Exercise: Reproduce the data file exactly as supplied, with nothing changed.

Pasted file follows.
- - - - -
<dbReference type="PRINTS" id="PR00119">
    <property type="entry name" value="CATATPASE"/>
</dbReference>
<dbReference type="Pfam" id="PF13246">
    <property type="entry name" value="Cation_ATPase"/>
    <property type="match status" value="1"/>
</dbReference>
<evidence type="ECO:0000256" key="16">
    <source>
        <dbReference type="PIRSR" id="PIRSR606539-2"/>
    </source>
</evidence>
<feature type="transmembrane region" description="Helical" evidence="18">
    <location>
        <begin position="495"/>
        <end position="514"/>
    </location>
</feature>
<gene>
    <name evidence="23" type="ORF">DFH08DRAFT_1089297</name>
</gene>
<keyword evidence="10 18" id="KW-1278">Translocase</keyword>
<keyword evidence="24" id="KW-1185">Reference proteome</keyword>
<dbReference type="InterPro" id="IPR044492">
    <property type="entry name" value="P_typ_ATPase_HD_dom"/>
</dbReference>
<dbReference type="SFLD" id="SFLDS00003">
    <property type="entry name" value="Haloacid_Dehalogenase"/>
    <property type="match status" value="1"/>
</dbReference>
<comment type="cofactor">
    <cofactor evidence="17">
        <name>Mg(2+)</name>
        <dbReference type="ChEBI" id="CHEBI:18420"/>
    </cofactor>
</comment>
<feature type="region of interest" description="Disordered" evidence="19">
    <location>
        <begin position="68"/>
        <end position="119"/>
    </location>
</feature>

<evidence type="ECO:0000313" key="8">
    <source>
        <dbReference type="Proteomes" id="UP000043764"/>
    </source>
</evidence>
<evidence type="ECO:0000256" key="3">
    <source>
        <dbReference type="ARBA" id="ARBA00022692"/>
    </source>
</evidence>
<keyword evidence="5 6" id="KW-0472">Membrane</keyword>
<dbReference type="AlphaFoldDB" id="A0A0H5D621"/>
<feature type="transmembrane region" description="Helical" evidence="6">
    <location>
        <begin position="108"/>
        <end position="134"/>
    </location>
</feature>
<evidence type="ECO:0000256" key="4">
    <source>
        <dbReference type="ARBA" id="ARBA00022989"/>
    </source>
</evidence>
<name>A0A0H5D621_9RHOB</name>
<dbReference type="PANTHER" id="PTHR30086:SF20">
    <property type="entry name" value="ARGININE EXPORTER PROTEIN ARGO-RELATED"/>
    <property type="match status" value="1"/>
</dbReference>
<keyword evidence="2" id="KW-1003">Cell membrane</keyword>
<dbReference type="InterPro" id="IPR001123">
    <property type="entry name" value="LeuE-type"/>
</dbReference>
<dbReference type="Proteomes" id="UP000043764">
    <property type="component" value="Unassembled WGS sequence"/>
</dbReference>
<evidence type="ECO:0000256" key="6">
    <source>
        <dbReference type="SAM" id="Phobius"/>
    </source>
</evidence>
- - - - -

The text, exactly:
<dbReference type="PRINTS" id="PR00119">
    <property type="entry name" value="CATATPASE"/>
</dbReference>
<dbReference type="Pfam" id="PF13246">
    <property type="entry name" value="Cation_ATPase"/>
    <property type="match status" value="1"/>
</dbReference>
<evidence type="ECO:0000256" key="16">
    <source>
        <dbReference type="PIRSR" id="PIRSR606539-2"/>
    </source>
</evidence>
<feature type="transmembrane region" description="Helical" evidence="18">
    <location>
        <begin position="495"/>
        <end position="514"/>
    </location>
</feature>
<gene>
    <name evidence="23" type="ORF">DFH08DRAFT_1089297</name>
</gene>
<keyword evidence="10 18" id="KW-1278">Translocase</keyword>
<keyword evidence="24" id="KW-1185">Reference proteome</keyword>
<dbReference type="InterPro" id="IPR044492">
    <property type="entry name" value="P_typ_ATPase_HD_dom"/>
</dbReference>
<dbReference type="SFLD" id="SFLDS00003">
    <property type="entry name" value="Haloacid_Dehalogenase"/>
    <property type="match status" value="1"/>
</dbReference>
<comment type="cofactor">
    <cofactor evidence="17">
        <name>Mg(2+)</name>
        <dbReference type="ChEBI" id="CHEBI:18420"/>
    </cofactor>
</comment>
<feature type="region of interest" description="Disordered" evidence="19">
    <location>
        <begin position="68"/>
        <end position="119"/>
    </location>
</feature>

<evidence type="ECO:0000313" key="8">
    <source>
        <dbReference type="Proteomes" id="UP000043764"/>
    </source>
</evidence>
<evidence type="ECO:0000256" key="3">
    <source>
        <dbReference type="ARBA" id="ARBA00022692"/>
    </source>
</evidence>
<keyword evidence="5 6" id="KW-0472">Membrane</keyword>
<dbReference type="AlphaFoldDB" id="A0A0H5D621"/>
<feature type="transmembrane region" description="Helical" evidence="6">
    <location>
        <begin position="108"/>
        <end position="134"/>
    </location>
</feature>
<evidence type="ECO:0000256" key="4">
    <source>
        <dbReference type="ARBA" id="ARBA00022989"/>
    </source>
</evidence>
<name>A0A0H5D621_9RHOB</name>
<dbReference type="PANTHER" id="PTHR30086:SF20">
    <property type="entry name" value="ARGININE EXPORTER PROTEIN ARGO-RELATED"/>
    <property type="match status" value="1"/>
</dbReference>
<keyword evidence="2" id="KW-1003">Cell membrane</keyword>
<dbReference type="InterPro" id="IPR001123">
    <property type="entry name" value="LeuE-type"/>
</dbReference>
<dbReference type="Proteomes" id="UP000043764">
    <property type="component" value="Unassembled WGS sequence"/>
</dbReference>
<evidence type="ECO:0000256" key="6">
    <source>
        <dbReference type="SAM" id="Phobius"/>
    </source>
</evidence>